Background: Although surgery and radiation are effective treatments of regional lymphatics for classification N0 head and neck squamous cell carcinoma (HNSCC) patients, both have morbidities that could be avoided in approximately 70% of patients without lymph node disease with better diagnostic information. 18-F fluoro-2-deoxyglucose positron emission tomography (FDG-PET) has shown promise in detecting subclinical lymph node disease, but its cost and availability have limited its use. Here, we sought to determine whether the use of FDG-PET was cost-effective as part of a treatment strategy for classification N0 HNSCC patients.
Methods: The cost-effectiveness of proceeding from classification of N0 by computed tomography to a PET scan was estimated using standard methods of economic evaluation. Costs were for a large, Midwestern university medical center. Probabilities were computed from a review of the literature. Utilities were obtained by a time-tradeoff method, and life expectancy was estimated using the Surveillance, Epidemiology, and End Results database. Outcomes measures were cost per year of life saved and cost per quality-adjusted life-year.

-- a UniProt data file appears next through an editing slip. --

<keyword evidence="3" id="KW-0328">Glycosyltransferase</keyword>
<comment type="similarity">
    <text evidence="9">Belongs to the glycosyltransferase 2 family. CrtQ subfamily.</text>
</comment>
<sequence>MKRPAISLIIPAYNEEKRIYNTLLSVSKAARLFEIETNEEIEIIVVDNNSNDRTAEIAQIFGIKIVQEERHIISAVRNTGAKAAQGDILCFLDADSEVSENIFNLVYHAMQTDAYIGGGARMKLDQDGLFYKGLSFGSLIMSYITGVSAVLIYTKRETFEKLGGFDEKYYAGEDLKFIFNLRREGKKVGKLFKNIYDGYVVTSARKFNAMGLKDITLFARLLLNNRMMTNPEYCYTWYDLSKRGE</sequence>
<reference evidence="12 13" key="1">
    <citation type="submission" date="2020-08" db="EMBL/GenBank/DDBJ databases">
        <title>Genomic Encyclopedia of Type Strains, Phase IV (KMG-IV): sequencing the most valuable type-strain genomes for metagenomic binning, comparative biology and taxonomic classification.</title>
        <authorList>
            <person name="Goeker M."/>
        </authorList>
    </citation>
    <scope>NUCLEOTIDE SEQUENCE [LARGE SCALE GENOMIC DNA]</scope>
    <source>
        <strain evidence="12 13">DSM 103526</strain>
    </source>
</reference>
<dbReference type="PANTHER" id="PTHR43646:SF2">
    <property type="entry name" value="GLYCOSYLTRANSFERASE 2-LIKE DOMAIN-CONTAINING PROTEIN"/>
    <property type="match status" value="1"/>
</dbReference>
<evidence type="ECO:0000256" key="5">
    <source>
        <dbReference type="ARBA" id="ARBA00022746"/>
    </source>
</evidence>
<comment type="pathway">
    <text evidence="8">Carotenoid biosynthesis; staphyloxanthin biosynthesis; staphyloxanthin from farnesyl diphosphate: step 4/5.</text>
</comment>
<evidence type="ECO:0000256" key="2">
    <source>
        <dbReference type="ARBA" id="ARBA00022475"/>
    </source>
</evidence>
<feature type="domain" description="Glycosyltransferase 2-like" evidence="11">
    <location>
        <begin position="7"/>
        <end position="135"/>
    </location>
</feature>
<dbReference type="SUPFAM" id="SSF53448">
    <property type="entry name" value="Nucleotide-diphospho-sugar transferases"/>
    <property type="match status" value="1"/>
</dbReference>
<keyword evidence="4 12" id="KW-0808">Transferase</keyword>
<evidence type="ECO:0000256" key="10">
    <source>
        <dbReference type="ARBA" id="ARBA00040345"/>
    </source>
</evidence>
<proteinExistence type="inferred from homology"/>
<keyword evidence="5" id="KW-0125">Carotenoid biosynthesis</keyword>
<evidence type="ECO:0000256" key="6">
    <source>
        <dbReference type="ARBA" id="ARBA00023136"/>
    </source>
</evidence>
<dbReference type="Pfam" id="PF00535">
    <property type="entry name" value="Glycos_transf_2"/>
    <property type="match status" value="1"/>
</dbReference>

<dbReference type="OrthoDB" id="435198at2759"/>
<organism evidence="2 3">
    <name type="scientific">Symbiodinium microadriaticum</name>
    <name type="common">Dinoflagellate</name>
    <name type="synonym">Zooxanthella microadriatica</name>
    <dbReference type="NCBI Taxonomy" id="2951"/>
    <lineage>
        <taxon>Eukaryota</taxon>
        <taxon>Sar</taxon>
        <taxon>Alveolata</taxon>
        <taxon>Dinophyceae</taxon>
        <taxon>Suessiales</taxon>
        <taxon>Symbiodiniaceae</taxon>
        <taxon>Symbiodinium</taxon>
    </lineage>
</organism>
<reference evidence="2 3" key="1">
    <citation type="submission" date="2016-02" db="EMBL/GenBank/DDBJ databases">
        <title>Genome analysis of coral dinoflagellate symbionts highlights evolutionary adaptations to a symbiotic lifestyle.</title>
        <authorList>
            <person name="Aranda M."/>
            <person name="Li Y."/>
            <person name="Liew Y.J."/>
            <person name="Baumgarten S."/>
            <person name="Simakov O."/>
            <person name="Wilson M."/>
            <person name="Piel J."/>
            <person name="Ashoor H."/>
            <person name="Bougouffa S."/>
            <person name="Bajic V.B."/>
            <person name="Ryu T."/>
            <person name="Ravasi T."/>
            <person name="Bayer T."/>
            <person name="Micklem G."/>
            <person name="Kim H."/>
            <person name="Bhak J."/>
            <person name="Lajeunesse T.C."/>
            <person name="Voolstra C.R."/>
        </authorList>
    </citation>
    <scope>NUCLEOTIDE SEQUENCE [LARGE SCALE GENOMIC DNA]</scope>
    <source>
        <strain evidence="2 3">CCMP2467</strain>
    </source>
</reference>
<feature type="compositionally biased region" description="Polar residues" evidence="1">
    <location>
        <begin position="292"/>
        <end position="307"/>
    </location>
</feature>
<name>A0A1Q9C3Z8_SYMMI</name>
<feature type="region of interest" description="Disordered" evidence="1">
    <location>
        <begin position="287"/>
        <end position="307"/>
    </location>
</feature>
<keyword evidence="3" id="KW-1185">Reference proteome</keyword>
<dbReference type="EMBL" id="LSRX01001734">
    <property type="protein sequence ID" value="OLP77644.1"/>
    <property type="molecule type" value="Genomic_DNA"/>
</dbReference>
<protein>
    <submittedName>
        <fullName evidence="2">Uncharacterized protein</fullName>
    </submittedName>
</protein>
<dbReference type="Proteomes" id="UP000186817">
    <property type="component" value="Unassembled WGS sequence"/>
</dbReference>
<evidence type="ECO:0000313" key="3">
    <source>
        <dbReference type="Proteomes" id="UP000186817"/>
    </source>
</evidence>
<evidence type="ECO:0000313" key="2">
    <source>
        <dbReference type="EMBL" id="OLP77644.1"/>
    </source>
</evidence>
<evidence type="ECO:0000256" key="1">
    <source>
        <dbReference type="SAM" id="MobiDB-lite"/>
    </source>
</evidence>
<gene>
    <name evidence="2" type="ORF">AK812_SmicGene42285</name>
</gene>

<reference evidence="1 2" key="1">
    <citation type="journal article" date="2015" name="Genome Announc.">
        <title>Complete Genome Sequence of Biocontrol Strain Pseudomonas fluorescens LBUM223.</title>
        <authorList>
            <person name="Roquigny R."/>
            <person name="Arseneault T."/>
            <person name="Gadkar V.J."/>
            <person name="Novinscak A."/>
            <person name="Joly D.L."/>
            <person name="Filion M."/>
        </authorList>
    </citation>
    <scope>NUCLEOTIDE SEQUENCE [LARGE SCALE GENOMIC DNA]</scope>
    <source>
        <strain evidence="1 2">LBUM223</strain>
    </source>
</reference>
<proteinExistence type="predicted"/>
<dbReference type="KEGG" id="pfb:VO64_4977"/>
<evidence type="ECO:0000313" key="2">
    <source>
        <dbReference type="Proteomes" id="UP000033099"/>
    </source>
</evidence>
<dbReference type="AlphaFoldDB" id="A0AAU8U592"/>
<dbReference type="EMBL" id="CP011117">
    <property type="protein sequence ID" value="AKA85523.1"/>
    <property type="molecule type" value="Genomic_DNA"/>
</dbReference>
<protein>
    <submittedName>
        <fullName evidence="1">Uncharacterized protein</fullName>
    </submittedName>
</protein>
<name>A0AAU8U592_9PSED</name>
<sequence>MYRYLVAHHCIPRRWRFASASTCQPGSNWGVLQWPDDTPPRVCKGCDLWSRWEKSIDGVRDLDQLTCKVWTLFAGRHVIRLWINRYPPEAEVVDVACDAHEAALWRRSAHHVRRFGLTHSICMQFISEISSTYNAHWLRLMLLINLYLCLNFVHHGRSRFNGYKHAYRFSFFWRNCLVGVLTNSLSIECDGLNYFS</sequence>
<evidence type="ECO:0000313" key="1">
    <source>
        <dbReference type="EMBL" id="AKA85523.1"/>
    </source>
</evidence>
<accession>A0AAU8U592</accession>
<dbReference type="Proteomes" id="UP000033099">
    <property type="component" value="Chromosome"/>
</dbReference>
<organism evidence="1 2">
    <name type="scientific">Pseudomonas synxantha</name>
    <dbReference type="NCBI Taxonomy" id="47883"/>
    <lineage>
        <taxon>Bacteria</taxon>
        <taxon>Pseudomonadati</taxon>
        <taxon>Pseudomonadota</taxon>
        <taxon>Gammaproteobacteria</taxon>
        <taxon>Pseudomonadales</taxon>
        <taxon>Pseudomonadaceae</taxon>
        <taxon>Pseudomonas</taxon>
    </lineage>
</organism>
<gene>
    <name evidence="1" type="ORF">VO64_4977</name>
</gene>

Results: Modified radical neck dissection was associated with the lowest morbidity (utility [u] = 0.93), and radical neck dissection plus radiation was associated with the highest (u = 0.68). Life expectancy was estimated to be 5.9 and 11.5 years for patients with and without lymph node disease, respectively. The incremental cost-effectiveness ratio for the PET strategy was $8718 per year of life saved, or $2505 per quality-adjusted life-year.
Conclusions: A diagnostic and treatment strategy that proceeds from classification of N0 to a PET scan is cost-effective. Prospective studies that evaluate this strategy are important to assure that these simulation results are realized in clinical practice.
Copyright 2001 American Cancer Society.